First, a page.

Jumia, the e-commerce giant, is set to cease its food delivery business in all seven African markets, including Kenya, where it currently operates. The company unveiled this decision on Thursday through a statement, basing it on an assessment of unfavorable conditions in the current operational environment and macroeconomic landscape. This move signifies their proactive approach to market dynamics.
Jumia, a key player in Kenya’s e-commerce scene, oversees food delivery operations not only within Kenya but also across Nigeria, Uganda, Morocco, and the Ivory Coast, among others. The company has disclosed a seamless transition plan for employees involved in this venture to join the durable consumer goods business sector.
Highlighting Jumia’s food delivery segment as a significant player, the announcement emphasized its contribution of 11 percent to Gross Merchandise Value (GMV) during the nine months preceding September 2023. However, profitability has remained elusive for this particular business since its inception.
Gross Merchandise Value (GMV), as a metric, encapsulates the total value of orders, including associated costs such as shipping fees and taxes—prior to accounting for any discounts or cancellations. Jumia’s decision to pivot from the food delivery market aligns with an overarching trend in Kenya, where competition within this sector has escalated due to numerous new entrants, including notable players like Glovo, Uber Eats, and Dial-A Delivery.
Francis Dufay, the CEO of Jumia Group, characterizes the move as an active strategic shift towards profitability. Underlining significant potential for growth within Jumia’s physical goods business, he emphasizes concentrated resource allocation to promising sectors. “We must make the correct decision and concentrate fully on our management, teams, and capital resources on pursuing this opportunity,” he emphasized.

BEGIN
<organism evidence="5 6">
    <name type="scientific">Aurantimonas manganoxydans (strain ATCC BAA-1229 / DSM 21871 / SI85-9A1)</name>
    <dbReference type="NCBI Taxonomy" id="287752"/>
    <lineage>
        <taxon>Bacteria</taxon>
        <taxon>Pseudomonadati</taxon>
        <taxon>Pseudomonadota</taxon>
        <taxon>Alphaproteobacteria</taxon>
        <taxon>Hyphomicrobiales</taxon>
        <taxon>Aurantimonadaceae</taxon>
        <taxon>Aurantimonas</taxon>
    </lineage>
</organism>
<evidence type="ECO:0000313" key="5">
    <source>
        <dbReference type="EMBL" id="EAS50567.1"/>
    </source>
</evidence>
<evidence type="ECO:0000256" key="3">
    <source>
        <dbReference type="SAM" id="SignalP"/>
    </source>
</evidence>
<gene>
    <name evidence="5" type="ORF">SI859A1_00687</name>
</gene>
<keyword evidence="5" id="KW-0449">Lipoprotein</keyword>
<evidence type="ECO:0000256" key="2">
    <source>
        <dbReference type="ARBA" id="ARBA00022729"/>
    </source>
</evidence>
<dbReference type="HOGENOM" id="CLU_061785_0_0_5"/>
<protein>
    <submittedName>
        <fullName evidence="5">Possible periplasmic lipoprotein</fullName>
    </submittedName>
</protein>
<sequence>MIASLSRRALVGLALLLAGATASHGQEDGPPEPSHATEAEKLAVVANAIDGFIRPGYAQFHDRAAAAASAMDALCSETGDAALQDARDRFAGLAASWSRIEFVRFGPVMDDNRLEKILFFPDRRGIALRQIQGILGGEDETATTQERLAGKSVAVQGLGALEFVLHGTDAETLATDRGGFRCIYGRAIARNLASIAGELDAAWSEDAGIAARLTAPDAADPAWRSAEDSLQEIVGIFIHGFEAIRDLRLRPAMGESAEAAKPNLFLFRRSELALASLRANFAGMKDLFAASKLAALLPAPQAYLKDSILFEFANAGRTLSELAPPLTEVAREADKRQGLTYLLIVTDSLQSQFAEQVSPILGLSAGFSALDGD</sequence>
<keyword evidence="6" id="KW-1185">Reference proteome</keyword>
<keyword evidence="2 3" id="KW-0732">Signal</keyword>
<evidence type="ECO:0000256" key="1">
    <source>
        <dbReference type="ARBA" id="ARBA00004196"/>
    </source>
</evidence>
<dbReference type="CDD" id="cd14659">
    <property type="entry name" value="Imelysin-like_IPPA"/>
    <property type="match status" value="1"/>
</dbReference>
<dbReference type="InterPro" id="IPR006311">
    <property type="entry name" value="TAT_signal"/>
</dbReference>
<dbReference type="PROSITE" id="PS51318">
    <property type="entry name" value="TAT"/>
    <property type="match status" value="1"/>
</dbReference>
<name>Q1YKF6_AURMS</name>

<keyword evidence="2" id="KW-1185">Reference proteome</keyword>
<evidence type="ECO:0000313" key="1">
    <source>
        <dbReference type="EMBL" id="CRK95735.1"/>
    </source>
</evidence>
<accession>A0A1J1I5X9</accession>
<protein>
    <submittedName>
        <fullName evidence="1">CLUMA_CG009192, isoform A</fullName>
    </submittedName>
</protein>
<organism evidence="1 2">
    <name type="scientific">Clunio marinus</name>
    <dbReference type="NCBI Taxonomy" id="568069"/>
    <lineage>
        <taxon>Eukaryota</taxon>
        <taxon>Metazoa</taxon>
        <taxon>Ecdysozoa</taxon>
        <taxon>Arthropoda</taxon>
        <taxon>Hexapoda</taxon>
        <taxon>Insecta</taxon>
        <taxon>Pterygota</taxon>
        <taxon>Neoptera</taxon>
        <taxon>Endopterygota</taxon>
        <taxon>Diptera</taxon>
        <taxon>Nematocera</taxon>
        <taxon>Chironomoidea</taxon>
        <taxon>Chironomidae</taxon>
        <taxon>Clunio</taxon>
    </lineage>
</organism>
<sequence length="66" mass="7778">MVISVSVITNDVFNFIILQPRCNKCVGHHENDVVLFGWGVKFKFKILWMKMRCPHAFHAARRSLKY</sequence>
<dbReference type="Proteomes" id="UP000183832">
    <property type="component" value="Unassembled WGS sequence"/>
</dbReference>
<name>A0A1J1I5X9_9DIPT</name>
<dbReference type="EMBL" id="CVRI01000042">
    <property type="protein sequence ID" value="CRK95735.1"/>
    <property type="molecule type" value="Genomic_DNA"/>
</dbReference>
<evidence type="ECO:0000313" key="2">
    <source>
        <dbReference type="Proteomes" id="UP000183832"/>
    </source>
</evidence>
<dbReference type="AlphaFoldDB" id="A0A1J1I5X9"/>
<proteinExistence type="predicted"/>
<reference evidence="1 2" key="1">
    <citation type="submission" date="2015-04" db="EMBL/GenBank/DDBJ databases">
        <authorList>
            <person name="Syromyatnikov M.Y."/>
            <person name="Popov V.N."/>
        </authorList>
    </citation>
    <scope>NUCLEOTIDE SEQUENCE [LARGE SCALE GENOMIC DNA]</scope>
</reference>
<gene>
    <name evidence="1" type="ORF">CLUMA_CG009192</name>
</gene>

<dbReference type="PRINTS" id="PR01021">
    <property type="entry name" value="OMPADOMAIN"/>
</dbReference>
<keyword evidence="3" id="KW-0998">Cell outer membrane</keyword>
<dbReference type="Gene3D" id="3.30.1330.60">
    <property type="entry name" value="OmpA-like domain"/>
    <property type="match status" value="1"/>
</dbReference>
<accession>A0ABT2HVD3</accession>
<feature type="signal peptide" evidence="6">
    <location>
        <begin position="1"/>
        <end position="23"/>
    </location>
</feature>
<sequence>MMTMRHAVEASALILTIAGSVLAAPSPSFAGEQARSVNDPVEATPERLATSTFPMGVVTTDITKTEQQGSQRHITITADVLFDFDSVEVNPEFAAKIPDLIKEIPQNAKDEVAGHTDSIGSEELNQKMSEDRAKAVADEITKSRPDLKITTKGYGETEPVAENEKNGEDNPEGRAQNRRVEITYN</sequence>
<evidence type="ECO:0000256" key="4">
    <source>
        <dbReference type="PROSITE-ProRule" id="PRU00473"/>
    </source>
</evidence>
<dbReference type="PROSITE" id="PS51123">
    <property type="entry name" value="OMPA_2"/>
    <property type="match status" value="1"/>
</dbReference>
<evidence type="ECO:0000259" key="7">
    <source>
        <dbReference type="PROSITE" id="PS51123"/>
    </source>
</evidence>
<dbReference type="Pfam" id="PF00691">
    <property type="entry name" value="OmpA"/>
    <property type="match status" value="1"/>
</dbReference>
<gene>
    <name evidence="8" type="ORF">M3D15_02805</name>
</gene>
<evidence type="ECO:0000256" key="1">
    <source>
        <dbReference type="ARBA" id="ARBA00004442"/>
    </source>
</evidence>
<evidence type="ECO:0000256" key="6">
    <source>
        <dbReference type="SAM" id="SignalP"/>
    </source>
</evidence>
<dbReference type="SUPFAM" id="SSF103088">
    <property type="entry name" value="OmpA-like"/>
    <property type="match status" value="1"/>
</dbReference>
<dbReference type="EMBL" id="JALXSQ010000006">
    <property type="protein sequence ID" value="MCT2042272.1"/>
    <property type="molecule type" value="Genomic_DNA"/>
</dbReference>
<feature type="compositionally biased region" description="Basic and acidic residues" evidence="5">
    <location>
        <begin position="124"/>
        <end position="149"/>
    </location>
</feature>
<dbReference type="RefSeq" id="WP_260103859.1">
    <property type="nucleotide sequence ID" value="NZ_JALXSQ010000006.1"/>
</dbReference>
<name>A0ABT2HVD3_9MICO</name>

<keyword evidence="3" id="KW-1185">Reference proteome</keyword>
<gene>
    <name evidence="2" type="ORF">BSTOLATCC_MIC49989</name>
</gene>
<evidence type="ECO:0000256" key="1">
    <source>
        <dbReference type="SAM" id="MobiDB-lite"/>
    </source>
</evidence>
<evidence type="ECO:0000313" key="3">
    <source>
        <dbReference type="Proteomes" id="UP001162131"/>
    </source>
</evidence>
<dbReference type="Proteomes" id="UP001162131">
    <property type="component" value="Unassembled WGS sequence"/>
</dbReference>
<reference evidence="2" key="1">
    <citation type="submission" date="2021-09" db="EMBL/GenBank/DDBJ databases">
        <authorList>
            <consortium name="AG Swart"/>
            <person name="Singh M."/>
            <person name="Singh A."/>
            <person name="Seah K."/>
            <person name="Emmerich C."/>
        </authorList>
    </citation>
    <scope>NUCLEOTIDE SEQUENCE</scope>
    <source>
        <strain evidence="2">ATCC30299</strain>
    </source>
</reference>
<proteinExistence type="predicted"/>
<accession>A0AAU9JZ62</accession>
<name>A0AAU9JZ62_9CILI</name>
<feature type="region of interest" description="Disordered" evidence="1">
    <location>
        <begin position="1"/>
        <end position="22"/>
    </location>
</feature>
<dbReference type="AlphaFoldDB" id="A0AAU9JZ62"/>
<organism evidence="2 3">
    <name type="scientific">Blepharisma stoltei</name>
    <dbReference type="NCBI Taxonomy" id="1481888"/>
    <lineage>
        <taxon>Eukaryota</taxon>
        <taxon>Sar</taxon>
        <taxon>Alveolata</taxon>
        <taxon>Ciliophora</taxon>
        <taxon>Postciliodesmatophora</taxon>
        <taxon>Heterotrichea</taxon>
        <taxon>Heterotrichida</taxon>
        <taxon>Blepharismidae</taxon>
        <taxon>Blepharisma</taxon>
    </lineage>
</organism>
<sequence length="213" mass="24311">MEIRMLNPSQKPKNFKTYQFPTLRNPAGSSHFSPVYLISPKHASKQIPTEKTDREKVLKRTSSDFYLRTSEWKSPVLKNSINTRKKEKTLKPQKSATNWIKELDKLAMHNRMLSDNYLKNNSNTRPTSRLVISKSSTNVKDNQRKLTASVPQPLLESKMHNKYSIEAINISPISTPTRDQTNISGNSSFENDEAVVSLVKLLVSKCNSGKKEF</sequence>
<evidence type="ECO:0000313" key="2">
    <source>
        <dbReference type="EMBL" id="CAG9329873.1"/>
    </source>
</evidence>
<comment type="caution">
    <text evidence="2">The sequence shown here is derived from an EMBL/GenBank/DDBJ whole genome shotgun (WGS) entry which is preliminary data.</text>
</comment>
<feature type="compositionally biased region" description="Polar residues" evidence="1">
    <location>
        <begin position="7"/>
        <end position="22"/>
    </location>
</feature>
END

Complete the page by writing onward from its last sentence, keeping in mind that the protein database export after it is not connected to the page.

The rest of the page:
Aligning with its vision for sustained growth and profitability, Jumia has decided to exit the food delivery market. By the end of 2021, since establishing local operations in May 2013, this move comes after grappling with a cumulative loss of $87.8 million (Sh13.5 billion in current exchange rates) within their Kenyan business, demonstrating strategic decisiveness on Jumia’s part.
In June of this year, Jumia conducted an internal survey, unveiling intriguing consumer behavior. Among Kenya’s rural customers, beauty products commanded the most orders, constituting 16 percent of all deliveries to upcountry, surpassing demand for phones and home items, including furniture and bedding. Contrarily, urban customers preferred food items such as groceries and uncooked cereals.
Closing the chapter on its food delivery venture, Jumia aims to seize opportunities in e-commerce’s dynamic landscape. This strategic shift paves the way for new phases of growth and market focus within the company.